The motor insurance company Admiral once had the look of the sort of sleek, purring supercar its underwriters might think twice about insuring unless driven by someone with a completely clean licence aged at least 35 and preferably female.
More recently, it has more closely resembled a beaten-up old banger with suspension problems, having given investors a seriously bumpy ride.
The shares shed a third of their value in just a day last November when the company warned of a spike in claims that forced it to issue a profit alert.
This was not what shareholders had come to expect from a company which has grown so quickly it has barely had time to pause for breath and now insures one in 10 cars on Britain's roads.
When this column last looked at the shares in August we said steer clear, which has proved to be the right call. But what now? Has Admiral souped up its engine or is it still chugging along the hard shoulder?
Its recent trading update said first-quarter group turnover rose 9 per cent to £586m from £539m last year. Admiral now insurers 3.4 million vehicles, up 17 per cent, while the UK car count increased 13 per cent to 3 million from 2.7 million in the first quarter of 2011, again in line with management promises.
This represents an annualised growth rate in the first quarter of the order of 5 per cent, so Admiral explained in its trading statement.
But it had previously guided towards lower UK policy growth in 2012 of 5-10 per cent, so this result was at the lower end of expectations and explains the fall in the share price yesterday. The road, in other words, continues to be bumpy.
That supercar is probably gone for good. The growth Admiral was showing in its earlier years simply can't be sustained forever. While the international business has potential, it is perhaps better to think of Admiral as a Ford Focus. One that will take its knocks along with the rest of the industry.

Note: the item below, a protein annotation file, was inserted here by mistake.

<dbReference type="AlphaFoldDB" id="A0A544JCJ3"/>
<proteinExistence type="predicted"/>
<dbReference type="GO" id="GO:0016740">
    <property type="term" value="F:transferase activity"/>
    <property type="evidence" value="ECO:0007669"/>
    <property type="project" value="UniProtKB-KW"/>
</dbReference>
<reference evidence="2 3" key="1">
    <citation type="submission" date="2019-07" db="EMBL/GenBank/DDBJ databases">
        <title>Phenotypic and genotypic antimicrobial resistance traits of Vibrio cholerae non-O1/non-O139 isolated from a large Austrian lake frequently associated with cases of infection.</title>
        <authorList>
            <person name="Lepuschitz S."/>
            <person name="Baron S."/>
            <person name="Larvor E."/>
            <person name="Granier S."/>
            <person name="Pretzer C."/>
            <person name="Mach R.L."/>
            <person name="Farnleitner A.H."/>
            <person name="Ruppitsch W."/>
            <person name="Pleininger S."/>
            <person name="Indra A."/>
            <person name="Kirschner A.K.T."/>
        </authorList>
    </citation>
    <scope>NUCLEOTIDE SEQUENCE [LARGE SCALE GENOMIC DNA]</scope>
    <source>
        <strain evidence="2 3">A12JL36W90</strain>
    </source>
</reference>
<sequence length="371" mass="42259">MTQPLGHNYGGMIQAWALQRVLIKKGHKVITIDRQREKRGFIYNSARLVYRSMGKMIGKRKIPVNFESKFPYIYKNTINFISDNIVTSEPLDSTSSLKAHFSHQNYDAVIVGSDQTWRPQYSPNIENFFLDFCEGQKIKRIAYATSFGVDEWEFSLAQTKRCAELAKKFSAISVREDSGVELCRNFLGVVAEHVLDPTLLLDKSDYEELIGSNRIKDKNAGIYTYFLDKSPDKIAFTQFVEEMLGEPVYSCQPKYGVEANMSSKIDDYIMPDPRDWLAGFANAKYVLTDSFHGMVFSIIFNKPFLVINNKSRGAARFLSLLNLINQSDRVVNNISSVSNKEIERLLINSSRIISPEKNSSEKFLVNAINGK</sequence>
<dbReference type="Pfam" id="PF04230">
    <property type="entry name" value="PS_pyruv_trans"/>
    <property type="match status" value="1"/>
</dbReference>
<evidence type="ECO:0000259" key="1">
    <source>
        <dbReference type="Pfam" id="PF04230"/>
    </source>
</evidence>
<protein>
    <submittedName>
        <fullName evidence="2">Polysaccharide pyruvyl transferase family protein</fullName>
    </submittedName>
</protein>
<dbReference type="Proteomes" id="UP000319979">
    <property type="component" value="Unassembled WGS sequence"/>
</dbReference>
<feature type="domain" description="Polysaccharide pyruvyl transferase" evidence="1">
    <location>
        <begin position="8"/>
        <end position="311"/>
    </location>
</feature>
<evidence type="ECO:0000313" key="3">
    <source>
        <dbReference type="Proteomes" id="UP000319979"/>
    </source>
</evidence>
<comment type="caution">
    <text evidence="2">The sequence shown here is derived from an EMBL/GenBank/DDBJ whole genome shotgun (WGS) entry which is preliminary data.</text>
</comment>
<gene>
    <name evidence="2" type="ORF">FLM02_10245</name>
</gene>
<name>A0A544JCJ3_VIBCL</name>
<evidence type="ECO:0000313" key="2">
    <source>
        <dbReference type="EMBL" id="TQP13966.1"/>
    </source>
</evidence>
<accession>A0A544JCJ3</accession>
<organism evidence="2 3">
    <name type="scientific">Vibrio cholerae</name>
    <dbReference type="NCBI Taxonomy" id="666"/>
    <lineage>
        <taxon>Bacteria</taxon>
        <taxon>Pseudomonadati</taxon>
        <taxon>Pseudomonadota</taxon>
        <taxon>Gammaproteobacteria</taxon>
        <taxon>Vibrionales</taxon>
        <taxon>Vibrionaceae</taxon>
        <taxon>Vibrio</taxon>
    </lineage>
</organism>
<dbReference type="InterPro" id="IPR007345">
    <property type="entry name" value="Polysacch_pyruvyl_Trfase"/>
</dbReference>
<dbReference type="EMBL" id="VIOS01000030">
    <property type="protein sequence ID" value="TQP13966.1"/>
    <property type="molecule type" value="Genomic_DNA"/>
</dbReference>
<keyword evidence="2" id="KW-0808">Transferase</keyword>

Generally, an insurer like Admiral should have some defensive qualities; regardless of the economic situation people with cars have to have insurance for them.
The shares trade on 13.2 times this year's forecast earnings, which looks a shade pricey, although they do offer the prospect of a 6.8 per cent yield, which is more than satisfactory.
While the profit warning shook the faith of a lot of people in this company it hasn't been repeated. The trouble is that much of the value which was in the shares after it was issued has now evaporated.
Admiral has attractions as an income share, but there are alternatives which trade on less fancy earnings multiples and look like safer bets. I'd continue to steer clear.
Another financial stock in the headlines is Barclays, which endured a torrid time at its annual general meeting on Friday.
The numbers released beforehand didn't help much, as the company admitted it had made a statutory loss of £475m for the first quarter.
In February I said hold at 236.95p. The shares have been on the skids since then, though. On current evidence they remain cheap. The loss was down to accounting quirks and one-offs (although Barclays deserves a kicking for another £300m set aside for payment protection insurance compensation claims).
Stripping them out, however, Barclays made £2.45bn during the first three months of the year, well ahead of expectations.
I'd have been a buyer back in February (which would have been a mistake) but opted to hold because of the feeling that Barclays works better for its executives than its shareholders. That feeling hasn't gone away. But trading at at 0.55 times the book value of its businesses Barclays shares are sitting at a discount that is too severe even given the fact that the outlook is not exactly cheery.
So my advice would be to keep holding, but take your opportunity to vote at future annual meetings.
Barclays has to demonstrate that it can work better for its shareholders if its directors insist on being paid like rock stars.